College Introduction

It’s your first day of college and, in your first class, your professor does something unusual—she has you all sit on the floor in a big circle and introduce yourself, as if you were in kindergarten. When it gets to be your turn, you say, “My name is _____. Every day I like to _____ in purple and yellow______.” Amused, the professor asks you to explain. So you do.

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498 thoughts on “College Introduction

  1. HCDaria

    You look around. Everyone is staring at you in expectation. Nervous, you clear your throat.
    “Hello,” you say, “My name is Rachel. Every day I like to…”
    You blank. You start to sweat. This is NOT how you wanted your first day of college to start!
    “Every day I like to… polka dance in purple and yellow lederhosen.”
    You can’t believe that came out of your mouth. It looks like no one else in the class can either. Some people titter; others outright guffaw.
    “Well that’s… interesting,” the professor finally says after a moment of trying to quiet down the class. “Care to explain?”
    “Sure,” you answer, though at that point you have NO idea what you’re going to say.
    “It all started when I was a girl,” you begin, pausing for emphasis (and more time to formulate an answer). “I was adopted, and I had no idea about my heritage, so I decided to try out different heritages basically – Italian, Spanish, Chinese… The Chinese one didn’t work out so well because I’m clearly not Asian.”
    The class laughs, but this time with you instead of at you. Emboldened you continue.
    “I ended up on German because of my blonde hair, hence the polka dancing and lederhosen. Now get this…” You lean forward conspiratorially. “I actually LIKED it.”
    Another pause for emphasis.
    “Do you know how fun it is to shake your booty to an accordion? It’s quite freeing actually.”
    More laughter ensues, but it’s genial.
    “Now about the purple and yellow, that’s more because those are the colors of LSU – the great university we are currently attending. Go Tigers!”
    More laughter. You let the laughter die down before continuing with a smile.
    “Now that’s total BS of course, but I am a writing major, so that’s my excuse. We lie for a living.”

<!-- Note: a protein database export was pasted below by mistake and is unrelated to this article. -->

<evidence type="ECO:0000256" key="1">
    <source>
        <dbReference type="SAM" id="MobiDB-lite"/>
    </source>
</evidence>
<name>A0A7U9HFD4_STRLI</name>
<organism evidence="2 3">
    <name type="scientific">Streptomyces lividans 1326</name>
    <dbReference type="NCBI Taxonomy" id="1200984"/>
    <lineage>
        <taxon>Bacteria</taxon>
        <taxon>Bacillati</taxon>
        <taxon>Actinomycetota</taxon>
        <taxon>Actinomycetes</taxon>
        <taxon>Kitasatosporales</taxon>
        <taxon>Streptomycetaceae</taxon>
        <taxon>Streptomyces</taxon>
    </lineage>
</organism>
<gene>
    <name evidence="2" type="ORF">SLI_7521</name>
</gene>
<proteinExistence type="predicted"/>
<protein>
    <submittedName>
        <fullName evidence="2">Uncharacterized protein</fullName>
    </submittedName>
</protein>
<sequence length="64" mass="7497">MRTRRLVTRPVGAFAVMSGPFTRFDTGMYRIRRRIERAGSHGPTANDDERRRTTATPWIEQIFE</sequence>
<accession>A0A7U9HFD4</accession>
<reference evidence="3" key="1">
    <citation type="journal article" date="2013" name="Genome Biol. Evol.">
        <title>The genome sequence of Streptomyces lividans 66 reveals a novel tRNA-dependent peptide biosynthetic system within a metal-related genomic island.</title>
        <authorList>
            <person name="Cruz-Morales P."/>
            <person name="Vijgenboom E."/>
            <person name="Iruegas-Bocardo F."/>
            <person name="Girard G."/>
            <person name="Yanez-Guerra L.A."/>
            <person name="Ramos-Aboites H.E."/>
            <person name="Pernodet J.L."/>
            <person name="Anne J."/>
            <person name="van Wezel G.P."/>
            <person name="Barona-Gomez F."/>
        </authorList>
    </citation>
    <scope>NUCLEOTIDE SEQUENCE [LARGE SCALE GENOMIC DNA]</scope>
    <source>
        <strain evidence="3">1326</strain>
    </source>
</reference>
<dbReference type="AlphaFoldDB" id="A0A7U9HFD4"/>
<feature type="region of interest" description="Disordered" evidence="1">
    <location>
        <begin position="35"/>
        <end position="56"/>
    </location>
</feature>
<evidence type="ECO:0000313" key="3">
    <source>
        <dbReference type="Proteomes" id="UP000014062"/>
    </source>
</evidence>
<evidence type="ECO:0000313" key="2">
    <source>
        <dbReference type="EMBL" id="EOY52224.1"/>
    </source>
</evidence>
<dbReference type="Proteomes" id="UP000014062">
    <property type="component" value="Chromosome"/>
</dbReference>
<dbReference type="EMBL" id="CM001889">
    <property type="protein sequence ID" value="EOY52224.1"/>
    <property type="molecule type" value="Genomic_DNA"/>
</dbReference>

2. PeterW

    “My name is Maya Formica. I’m from Charleston, Virginia. I think probably I’m going to major in pharmaceuticals or premedicine. Every day, I like to valagrourdriniskivancecormpacreate in a purple and yellow bikini.”

    “Excuse me. Could you repeat that?”

    “My name is Maya…”

    “No, the other part.”

    “Oh okay. I’m from Charleston, Virginia.”

    “No, the big word.”

    “Pharmeceuticals?”

    “No, no. What you said before ‘purple and yellow bikini.’”

    “Valagrourdriniskivancecormpacreate?”

    “Yes. That.”

    “What about it?”

    “Um. What is it?”

    “Valagrourdriniskivancecormpacreate?”

    “Yes what is valagrour…”

    “Um. You don’t know what valagrourdriniskivancecormpacreation is?”

    “Yes. Yes. What is it?”

    “Well it’s hard to explain. You really don’t know what valagrourdriniskivancecormpacreation is?”

    “No, please explain it.”

    “Um… ok. So it’s like phrashicabilifouraturation just with more favotassholegalitiving.”

    “I have no idea what you just said.”

    “Like phrashicabilifouraturation with more favotassholegalitiving?”

    “Yes. What in god’s name are you talking about?”

    “No offense, ma’am, but I don’t know how else to explain it. It’s rather common.”

    “It is? Common?”

    “Yes, I think so, I mean I assume so.”

    “So no one else is confused now. No one? Really? No one.”

    “It is rather common. It could be that your just, well…”

    “Just what? Just old?”

    “Yeah, no offense. But just old.”

    “I’m not that old.”

    “Ha. Um. Well.”

    “Well humor me and my old age and explain vagaling and phrashing and assholing.”

    “You mean valagrourdriniskivancecormpacreating and phrashicabilifouraturating and, hem, not assholing, but favotassholegalitiving.”

    “Yes those things.”

    “So it’s like when you have hole and lightning rod and you— ”

    “Is it something sexual?”

    “No not at all.”

    “Alright keep going.”

    “So you have a hole and lightning rod and then you phrashicabilifouraturate on the warm sand while you— “
    “Stop, stop what is phrashibillifornicating.”

    “Phrashicabilifouraturate?”

    “Yes, for godsakes, yes, what it that?”

    “Well to phrashicabilifouraturate is to exitemporationviscitticate softly, sort of like when you have a bruise.”
    “I must be going out of my mine.”

    “Well…”

    “I must be going out of my fucking mind. Did you just say exitempulchritudinous-vivasectionate? What in god’s great name is to exitempulchritudinous-vivasectionate?”

    “Ma’am I said exitemporationviscitticate not exitemporalpoultri-us-viva-sex-on-the-knees-anate. I have no idea what that is.”